Frequent Flyer program: Airlines go for the big spender, not frequent flyer

AS the global economy recovers and more people begin flying, airlines do not have to work as hard to retain old customers or entice new ones. There appears to be a rethink of the flyer program to base its rewards not on frequency of travel or the miles travelled but how much you spend on a ticket. The name of the frequent flyer program is apt to become a misnomer as airlines shift their preference from frequent flyers to big spenders. The new Qantas Frequent Flyer program does exactly that, moving from a miles-based system to a zone-based system whereby flyer points and status credits are based on the cost of the ticket. There is also a shift in downgrading rewards for travel on partner airlines to encourage customers to fly Qantas first and its partners second.

Courtesy Delta Air Lines

Courtesy Delta Air Lines

The trend is also catching up in the United States. Delta Air Lines and Southwest Airlines (though a domestic operator) already have such a system in place. The American Airlines Group comprising the merged entity of erstwhile American Airlines and US Airways is following suit. Alaska Airlines is mooting over a “Sphere” program to award points based on spending rather than just flying. Delta’s SkyMiles program vice-president Jeff Robertson said: “The travel industry, including nearly all hotel and credit card programs, has already moved to a spend-based model. The introduction of a new model for earning miles will increase rewards for those who spend more as well as differentiate the SkyMiles Frequent flyer program for our premium traveler.”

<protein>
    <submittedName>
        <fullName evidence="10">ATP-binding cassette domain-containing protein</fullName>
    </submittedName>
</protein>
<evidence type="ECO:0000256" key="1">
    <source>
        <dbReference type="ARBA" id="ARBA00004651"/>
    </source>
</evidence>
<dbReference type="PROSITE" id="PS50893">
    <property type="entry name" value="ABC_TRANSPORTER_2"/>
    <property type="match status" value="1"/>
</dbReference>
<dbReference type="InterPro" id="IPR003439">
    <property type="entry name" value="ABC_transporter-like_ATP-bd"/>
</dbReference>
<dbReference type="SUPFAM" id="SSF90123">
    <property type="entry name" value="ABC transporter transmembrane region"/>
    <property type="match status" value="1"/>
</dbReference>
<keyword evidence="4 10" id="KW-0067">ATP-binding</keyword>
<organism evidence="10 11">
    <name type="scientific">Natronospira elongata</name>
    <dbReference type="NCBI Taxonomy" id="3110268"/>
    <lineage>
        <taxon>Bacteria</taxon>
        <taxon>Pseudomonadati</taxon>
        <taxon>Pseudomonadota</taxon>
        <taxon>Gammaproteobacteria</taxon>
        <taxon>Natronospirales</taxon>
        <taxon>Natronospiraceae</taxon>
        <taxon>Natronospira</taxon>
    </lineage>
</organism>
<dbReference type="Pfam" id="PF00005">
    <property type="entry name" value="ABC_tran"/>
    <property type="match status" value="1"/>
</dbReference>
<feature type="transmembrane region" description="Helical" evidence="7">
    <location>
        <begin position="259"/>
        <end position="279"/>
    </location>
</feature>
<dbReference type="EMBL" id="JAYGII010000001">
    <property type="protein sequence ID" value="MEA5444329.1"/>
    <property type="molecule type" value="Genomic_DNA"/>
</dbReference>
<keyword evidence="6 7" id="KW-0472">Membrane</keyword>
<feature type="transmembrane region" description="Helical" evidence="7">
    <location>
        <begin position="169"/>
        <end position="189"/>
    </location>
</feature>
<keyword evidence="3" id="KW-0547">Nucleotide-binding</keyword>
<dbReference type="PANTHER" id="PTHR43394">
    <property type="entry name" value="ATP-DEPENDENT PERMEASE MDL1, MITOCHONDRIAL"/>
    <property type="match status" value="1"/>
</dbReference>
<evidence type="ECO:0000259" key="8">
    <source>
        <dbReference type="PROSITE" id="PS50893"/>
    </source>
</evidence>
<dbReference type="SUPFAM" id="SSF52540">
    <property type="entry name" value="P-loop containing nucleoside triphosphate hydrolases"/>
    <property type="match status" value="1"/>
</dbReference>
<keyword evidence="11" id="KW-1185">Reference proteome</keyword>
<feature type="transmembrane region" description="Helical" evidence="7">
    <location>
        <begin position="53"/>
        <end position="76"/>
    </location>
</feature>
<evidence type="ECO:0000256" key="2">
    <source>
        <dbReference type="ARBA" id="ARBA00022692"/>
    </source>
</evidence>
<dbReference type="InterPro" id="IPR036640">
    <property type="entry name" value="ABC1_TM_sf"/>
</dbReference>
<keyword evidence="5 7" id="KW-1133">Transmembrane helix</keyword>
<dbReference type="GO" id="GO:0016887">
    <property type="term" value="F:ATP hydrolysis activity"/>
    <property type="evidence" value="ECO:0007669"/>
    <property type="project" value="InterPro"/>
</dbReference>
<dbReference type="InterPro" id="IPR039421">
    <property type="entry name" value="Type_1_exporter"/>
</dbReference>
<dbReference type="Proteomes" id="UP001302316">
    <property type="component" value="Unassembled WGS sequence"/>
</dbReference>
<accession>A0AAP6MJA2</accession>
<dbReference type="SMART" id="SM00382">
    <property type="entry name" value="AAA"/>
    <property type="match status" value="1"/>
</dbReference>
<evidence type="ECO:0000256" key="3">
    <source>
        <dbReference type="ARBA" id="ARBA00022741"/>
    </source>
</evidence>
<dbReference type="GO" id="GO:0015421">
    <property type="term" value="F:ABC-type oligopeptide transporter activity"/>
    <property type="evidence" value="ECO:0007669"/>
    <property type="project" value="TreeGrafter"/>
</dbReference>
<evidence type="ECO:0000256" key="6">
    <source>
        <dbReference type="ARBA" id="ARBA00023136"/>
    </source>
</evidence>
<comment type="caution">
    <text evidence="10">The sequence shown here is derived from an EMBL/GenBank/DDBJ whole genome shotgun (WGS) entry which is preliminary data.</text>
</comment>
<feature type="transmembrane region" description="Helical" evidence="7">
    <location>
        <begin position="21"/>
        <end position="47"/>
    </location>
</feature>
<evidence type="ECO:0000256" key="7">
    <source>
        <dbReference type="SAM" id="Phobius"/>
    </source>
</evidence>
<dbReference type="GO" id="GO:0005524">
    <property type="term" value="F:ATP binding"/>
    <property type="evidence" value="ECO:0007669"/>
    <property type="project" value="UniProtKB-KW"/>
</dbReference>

Is this a sign of the premium market recovering or merely yet another push to energize that segment of travel that in better days make up the bulk of a legacy airline’s earnings? However you look at it, it makes economic sense to reward those who spend more. What price then is loyalty for those who fly frequently but do not splash to drink champagne and feast on caviar? The base may shift, particularly when you can join any one of so many airline programs for a fee, such as Cathay Pacific’s Marco Polo Club, just to enjoy priority check-in and boarding, access to an airport lounge in some cases, and possibly an upgrade. Who needs to fly frequently thus or even spend the big bucks?


About David Leo
David Leo has more than 30 years of aviation experience, having served in senior management in one of the world's best airlines and airports. He continues to maintain a keen interest in the business, writes freelance and provides consultancy services in the field.

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